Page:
I just inherited an HP EX485 MediaSmart Server in near new condition. First impression is that it is *tiny* — about as tall as a college textbook standing on edge and six inches wide. WHS machines are network-ready, do not have a VGA output nor display adapter and typically have multiple drive bays designed for adding low cost serial ATA (SATA) drives as storage needs grow. The EX485 comes with a single 750 GB drive partitioned with a small 20 GB system (“C:\”) and the remainder as a large “D:\” data drive.The specifications state that fully loaded with four drives it will consume a paltry 76 watts of power!
WHS is an interesting, strange brew – a fully-functioning Windows server product with an easy to use setup and interface sold only to OEMs. The intention is to provide something dead-simple to setup that consumers can take home, plug-in and it just works. Scott Hanselman wrote a nice introductory review of WHS and the MediaSmart here. As the name suggests, the EX485 is designed to store and serve media – movies, music and photos.
Under the covers WHS v1 is Windows Server 2003 so it’s a solid and reliable server platform. It exposes a user-friendly console that OEMs can extend to provide functionality as shown here. Notice the small link indicated in the upper right that opens a settings panel where you can configure the server – again the dialog is extensible by OEMs.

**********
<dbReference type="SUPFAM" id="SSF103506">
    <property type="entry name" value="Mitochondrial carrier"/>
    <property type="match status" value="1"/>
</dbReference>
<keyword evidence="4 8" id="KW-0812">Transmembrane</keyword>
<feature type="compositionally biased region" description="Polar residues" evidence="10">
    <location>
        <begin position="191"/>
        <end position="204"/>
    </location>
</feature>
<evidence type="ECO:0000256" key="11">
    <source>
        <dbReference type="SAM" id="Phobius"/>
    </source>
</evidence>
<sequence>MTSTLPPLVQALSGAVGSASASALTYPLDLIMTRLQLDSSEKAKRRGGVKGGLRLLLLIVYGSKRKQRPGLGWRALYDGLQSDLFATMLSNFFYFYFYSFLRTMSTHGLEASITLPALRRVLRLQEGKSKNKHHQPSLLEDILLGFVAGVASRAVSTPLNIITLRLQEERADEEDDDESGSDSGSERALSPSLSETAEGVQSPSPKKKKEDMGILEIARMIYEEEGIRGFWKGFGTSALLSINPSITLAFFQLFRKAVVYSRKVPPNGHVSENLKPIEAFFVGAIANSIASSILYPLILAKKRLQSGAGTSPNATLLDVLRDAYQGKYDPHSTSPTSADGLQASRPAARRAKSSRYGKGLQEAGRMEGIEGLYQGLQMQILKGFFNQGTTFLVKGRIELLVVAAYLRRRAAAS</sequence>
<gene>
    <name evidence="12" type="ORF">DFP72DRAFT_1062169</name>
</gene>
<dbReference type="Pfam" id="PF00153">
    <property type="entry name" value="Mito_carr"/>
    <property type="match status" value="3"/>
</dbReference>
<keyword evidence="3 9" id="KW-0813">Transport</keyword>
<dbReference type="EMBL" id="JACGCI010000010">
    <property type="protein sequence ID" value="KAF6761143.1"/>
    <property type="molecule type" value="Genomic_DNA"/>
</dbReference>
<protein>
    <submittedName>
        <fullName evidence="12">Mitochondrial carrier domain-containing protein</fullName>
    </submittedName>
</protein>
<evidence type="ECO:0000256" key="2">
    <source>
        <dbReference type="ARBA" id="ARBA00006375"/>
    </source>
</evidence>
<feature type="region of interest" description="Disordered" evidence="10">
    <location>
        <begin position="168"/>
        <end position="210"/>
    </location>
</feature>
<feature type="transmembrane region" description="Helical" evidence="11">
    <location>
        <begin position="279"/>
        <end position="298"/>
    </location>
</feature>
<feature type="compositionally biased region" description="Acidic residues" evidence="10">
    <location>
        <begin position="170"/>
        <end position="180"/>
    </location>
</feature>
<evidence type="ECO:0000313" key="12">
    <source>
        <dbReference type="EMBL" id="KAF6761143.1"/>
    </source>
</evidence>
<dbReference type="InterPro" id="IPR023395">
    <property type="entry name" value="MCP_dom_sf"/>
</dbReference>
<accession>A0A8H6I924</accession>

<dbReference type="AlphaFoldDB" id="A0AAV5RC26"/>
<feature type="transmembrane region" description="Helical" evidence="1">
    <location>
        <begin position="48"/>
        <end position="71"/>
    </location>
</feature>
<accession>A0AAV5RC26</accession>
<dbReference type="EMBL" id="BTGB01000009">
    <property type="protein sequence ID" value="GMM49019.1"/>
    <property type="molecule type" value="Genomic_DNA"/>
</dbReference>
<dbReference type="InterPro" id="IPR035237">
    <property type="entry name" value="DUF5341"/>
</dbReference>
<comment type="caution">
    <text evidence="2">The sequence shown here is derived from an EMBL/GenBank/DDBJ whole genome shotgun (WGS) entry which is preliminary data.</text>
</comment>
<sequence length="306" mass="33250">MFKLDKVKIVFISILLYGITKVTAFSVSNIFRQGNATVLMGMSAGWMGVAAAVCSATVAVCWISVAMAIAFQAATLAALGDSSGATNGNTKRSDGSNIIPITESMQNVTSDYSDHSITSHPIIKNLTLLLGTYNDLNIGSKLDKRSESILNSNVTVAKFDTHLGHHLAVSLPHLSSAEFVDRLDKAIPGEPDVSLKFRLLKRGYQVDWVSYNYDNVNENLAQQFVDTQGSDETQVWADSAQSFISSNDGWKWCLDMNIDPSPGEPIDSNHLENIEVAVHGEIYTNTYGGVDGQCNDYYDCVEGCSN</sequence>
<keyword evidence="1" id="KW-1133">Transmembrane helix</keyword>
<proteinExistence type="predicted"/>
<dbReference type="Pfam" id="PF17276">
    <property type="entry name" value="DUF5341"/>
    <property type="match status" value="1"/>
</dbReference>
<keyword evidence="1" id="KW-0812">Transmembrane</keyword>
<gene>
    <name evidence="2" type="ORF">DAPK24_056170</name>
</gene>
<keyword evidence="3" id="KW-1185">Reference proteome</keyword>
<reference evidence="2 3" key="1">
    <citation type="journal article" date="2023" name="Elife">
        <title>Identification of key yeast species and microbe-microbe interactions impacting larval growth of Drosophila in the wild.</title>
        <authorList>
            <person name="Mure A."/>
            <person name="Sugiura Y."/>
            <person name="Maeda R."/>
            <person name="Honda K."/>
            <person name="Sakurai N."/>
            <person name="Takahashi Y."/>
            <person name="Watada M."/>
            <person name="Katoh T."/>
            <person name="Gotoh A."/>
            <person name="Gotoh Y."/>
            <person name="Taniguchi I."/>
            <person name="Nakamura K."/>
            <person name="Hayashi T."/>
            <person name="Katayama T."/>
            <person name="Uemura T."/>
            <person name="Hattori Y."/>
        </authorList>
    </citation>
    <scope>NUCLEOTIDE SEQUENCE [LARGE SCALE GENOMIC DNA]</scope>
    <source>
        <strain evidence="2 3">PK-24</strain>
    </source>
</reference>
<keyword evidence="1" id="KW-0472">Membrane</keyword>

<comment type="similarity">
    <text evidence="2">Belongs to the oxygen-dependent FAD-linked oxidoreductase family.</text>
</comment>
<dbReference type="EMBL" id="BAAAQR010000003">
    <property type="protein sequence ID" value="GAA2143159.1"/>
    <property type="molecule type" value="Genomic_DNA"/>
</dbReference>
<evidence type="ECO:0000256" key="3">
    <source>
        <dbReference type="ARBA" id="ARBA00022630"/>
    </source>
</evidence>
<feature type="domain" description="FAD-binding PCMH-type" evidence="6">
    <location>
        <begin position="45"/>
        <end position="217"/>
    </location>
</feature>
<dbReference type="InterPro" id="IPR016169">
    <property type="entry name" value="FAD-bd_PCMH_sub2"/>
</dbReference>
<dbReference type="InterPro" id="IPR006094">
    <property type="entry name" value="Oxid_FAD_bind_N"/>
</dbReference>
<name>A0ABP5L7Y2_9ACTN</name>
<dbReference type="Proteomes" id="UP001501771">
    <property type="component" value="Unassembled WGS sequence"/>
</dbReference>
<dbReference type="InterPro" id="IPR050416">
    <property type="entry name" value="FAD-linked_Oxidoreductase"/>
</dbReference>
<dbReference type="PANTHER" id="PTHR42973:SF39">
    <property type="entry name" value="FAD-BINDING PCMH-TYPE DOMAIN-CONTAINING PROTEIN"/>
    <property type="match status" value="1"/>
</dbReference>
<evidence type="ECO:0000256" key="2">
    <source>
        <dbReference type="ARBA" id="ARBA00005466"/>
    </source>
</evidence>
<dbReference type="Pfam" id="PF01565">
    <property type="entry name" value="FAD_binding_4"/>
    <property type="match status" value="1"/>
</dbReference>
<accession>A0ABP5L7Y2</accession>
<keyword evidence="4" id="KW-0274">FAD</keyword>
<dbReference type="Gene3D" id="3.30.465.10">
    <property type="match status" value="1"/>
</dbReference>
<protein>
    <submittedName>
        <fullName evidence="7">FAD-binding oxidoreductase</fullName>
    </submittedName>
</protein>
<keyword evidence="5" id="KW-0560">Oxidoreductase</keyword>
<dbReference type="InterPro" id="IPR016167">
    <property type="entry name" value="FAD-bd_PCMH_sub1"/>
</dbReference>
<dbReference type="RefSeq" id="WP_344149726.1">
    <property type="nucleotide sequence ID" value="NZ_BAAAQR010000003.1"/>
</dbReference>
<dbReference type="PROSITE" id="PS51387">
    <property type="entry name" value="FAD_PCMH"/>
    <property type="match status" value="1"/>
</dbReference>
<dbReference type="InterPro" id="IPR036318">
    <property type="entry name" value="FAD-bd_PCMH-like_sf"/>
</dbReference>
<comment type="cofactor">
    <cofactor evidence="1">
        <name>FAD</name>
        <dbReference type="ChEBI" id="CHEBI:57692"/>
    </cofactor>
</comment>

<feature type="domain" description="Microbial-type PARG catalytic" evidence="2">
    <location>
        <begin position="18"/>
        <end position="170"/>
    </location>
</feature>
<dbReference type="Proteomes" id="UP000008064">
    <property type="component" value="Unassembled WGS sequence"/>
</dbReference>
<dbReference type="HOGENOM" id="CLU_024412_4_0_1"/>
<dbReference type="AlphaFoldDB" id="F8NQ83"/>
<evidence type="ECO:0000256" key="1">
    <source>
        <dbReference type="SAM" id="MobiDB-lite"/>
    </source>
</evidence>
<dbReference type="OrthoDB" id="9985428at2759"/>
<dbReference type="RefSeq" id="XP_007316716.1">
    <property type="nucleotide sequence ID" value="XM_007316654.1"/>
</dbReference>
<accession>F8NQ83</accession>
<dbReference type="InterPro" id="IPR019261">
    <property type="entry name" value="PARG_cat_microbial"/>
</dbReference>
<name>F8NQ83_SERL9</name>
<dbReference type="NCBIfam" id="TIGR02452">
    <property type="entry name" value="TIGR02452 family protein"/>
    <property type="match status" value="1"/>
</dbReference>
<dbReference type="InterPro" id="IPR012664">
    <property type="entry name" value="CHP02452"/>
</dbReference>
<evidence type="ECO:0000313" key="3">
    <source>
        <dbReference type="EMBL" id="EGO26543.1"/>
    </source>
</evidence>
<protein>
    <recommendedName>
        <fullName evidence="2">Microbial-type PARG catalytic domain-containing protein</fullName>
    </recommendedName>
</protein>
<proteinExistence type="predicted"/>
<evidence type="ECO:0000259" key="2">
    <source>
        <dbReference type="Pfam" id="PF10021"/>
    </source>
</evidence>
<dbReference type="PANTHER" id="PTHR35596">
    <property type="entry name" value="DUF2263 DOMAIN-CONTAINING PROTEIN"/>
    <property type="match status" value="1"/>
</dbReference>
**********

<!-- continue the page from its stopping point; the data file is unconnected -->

WHS supports universal plug and play (UPnP) so other machines in your home network can discover and access it. From there you can install a client “connector” that gives you access to the console shown above. Connecting a client machine is sort of like an ultra-light version of joining a domain without the intrusive “taking over”.
Client computers will get a “Shared Folders” link on their desktop that shows all the pre-configured shares (e.g. Documents, Music, Photos, Videos) on the server as well as any custom ones you’ve added. A “Windows Home Server Connector Service” will be installed along with a system tray icon and nightly backups will be configured.
Windows Home Server 2011 (a.k.a. v2) was released a couple of weeks ago. While articles are popping up that show how to wipe the existing v1 and install the shiny new toy I’m going to stay put. I’m currently running HP MediaSmart Server v188.8.131.52297 which was released in April 2009. The system shipped with this configuration and it’s got the latest patches and updates. I expect to be running this until the hardware fails or becomes so outdated that it becomes compelling to update to a newer platform.